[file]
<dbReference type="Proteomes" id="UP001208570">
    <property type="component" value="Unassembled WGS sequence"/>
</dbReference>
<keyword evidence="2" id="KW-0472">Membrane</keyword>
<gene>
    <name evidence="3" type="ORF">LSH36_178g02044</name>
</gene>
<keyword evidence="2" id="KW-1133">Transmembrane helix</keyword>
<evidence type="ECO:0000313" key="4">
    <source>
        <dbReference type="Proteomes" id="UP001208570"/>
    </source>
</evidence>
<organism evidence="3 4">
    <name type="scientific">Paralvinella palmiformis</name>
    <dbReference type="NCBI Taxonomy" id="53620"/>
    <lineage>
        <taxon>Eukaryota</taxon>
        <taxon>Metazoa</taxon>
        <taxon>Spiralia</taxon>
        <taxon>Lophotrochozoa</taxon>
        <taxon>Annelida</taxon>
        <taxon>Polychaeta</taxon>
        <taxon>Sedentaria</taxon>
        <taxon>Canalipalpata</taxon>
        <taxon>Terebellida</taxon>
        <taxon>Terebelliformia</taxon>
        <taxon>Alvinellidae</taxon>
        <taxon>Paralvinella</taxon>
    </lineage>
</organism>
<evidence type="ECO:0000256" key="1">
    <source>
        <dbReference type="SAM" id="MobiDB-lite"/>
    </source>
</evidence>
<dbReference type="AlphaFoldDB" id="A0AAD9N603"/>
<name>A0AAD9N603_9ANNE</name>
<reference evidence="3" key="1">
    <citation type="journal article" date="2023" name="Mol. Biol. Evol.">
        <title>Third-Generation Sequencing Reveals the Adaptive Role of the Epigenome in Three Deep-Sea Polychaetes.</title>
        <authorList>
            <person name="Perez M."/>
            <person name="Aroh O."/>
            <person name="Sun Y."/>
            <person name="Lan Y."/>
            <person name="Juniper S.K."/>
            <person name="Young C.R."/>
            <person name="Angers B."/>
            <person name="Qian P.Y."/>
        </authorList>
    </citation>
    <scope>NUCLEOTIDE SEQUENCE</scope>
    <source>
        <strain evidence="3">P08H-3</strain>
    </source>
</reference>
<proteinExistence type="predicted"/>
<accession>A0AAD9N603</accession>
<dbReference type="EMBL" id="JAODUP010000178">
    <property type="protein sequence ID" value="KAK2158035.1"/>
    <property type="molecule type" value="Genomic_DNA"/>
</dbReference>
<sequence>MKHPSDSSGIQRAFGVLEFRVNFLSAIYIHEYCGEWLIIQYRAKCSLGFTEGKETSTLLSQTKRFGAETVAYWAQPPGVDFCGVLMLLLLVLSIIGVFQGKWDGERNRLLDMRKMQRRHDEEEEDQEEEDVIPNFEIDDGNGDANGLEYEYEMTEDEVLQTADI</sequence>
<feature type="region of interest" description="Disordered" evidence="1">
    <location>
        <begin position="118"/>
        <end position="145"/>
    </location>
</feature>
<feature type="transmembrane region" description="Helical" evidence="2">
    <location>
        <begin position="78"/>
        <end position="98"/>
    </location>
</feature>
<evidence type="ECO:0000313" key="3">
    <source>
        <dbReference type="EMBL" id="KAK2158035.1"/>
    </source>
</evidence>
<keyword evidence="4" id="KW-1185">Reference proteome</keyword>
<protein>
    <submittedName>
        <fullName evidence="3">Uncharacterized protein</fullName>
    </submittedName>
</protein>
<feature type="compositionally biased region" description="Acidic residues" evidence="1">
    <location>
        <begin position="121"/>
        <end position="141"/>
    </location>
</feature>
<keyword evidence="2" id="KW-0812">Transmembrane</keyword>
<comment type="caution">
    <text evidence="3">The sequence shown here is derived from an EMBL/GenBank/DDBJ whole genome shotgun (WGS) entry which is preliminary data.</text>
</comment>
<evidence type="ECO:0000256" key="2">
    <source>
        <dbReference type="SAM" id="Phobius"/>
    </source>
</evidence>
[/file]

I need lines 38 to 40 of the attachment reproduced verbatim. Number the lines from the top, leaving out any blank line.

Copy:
<name>A0AAD9N603_9ANNE</name>
<reference evidence="3" key="1">
    <citation type="journal article" date="2023" name="Mol. Biol. Evol.">